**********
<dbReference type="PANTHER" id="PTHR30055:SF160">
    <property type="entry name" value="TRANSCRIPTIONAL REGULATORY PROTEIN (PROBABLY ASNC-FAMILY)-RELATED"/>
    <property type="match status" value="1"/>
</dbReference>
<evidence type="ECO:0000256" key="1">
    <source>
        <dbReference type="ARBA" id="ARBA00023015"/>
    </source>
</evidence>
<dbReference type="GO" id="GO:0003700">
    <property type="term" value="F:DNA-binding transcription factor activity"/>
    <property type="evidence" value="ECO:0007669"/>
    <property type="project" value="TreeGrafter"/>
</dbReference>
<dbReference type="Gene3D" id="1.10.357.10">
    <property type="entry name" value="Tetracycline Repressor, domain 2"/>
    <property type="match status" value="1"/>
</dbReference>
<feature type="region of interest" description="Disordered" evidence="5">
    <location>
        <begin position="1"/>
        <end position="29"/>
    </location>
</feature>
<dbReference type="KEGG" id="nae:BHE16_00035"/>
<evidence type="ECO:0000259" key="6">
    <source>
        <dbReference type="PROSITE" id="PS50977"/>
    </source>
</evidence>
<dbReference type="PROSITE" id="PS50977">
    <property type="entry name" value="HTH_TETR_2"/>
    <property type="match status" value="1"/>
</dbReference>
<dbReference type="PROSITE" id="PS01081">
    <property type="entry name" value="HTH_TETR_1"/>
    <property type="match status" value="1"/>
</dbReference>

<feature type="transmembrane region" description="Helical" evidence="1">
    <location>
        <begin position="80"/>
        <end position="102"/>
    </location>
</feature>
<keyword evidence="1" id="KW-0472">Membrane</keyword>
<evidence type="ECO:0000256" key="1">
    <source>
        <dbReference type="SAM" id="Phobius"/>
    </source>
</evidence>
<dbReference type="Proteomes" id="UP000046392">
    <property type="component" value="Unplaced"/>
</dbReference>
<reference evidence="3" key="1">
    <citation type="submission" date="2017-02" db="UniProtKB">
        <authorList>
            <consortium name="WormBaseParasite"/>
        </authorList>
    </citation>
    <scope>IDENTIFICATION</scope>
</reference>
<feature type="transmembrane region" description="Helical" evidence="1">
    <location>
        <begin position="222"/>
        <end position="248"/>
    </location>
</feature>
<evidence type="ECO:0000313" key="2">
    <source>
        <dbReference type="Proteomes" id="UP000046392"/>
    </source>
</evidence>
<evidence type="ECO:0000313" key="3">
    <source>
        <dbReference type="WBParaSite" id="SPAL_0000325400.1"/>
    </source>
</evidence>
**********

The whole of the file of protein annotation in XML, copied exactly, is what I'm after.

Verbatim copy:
<dbReference type="PANTHER" id="PTHR30055:SF160">
    <property type="entry name" value="TRANSCRIPTIONAL REGULATORY PROTEIN (PROBABLY ASNC-FAMILY)-RELATED"/>
    <property type="match status" value="1"/>
</dbReference>
<evidence type="ECO:0000256" key="1">
    <source>
        <dbReference type="ARBA" id="ARBA00023015"/>
    </source>
</evidence>
<dbReference type="GO" id="GO:0003700">
    <property type="term" value="F:DNA-binding transcription factor activity"/>
    <property type="evidence" value="ECO:0007669"/>
    <property type="project" value="TreeGrafter"/>
</dbReference>
<dbReference type="Gene3D" id="1.10.357.10">
    <property type="entry name" value="Tetracycline Repressor, domain 2"/>
    <property type="match status" value="1"/>
</dbReference>
<feature type="region of interest" description="Disordered" evidence="5">
    <location>
        <begin position="1"/>
        <end position="29"/>
    </location>
</feature>
<dbReference type="KEGG" id="nae:BHE16_00035"/>
<evidence type="ECO:0000259" key="6">
    <source>
        <dbReference type="PROSITE" id="PS50977"/>
    </source>
</evidence>
<dbReference type="PROSITE" id="PS50977">
    <property type="entry name" value="HTH_TETR_2"/>
    <property type="match status" value="1"/>
</dbReference>
<dbReference type="PROSITE" id="PS01081">
    <property type="entry name" value="HTH_TETR_1"/>
    <property type="match status" value="1"/>
</dbReference>

<feature type="transmembrane region" description="Helical" evidence="1">
    <location>
        <begin position="80"/>
        <end position="102"/>
    </location>
</feature>
<keyword evidence="1" id="KW-0472">Membrane</keyword>
<evidence type="ECO:0000256" key="1">
    <source>
        <dbReference type="SAM" id="Phobius"/>
    </source>
</evidence>
<dbReference type="Proteomes" id="UP000046392">
    <property type="component" value="Unplaced"/>
</dbReference>
<reference evidence="3" key="1">
    <citation type="submission" date="2017-02" db="UniProtKB">
        <authorList>
            <consortium name="WormBaseParasite"/>
        </authorList>
    </citation>
    <scope>IDENTIFICATION</scope>
</reference>
<feature type="transmembrane region" description="Helical" evidence="1">
    <location>
        <begin position="222"/>
        <end position="248"/>
    </location>
</feature>
<evidence type="ECO:0000313" key="2">
    <source>
        <dbReference type="Proteomes" id="UP000046392"/>
    </source>
</evidence>
<evidence type="ECO:0000313" key="3">
    <source>
        <dbReference type="WBParaSite" id="SPAL_0000325400.1"/>
    </source>
</evidence>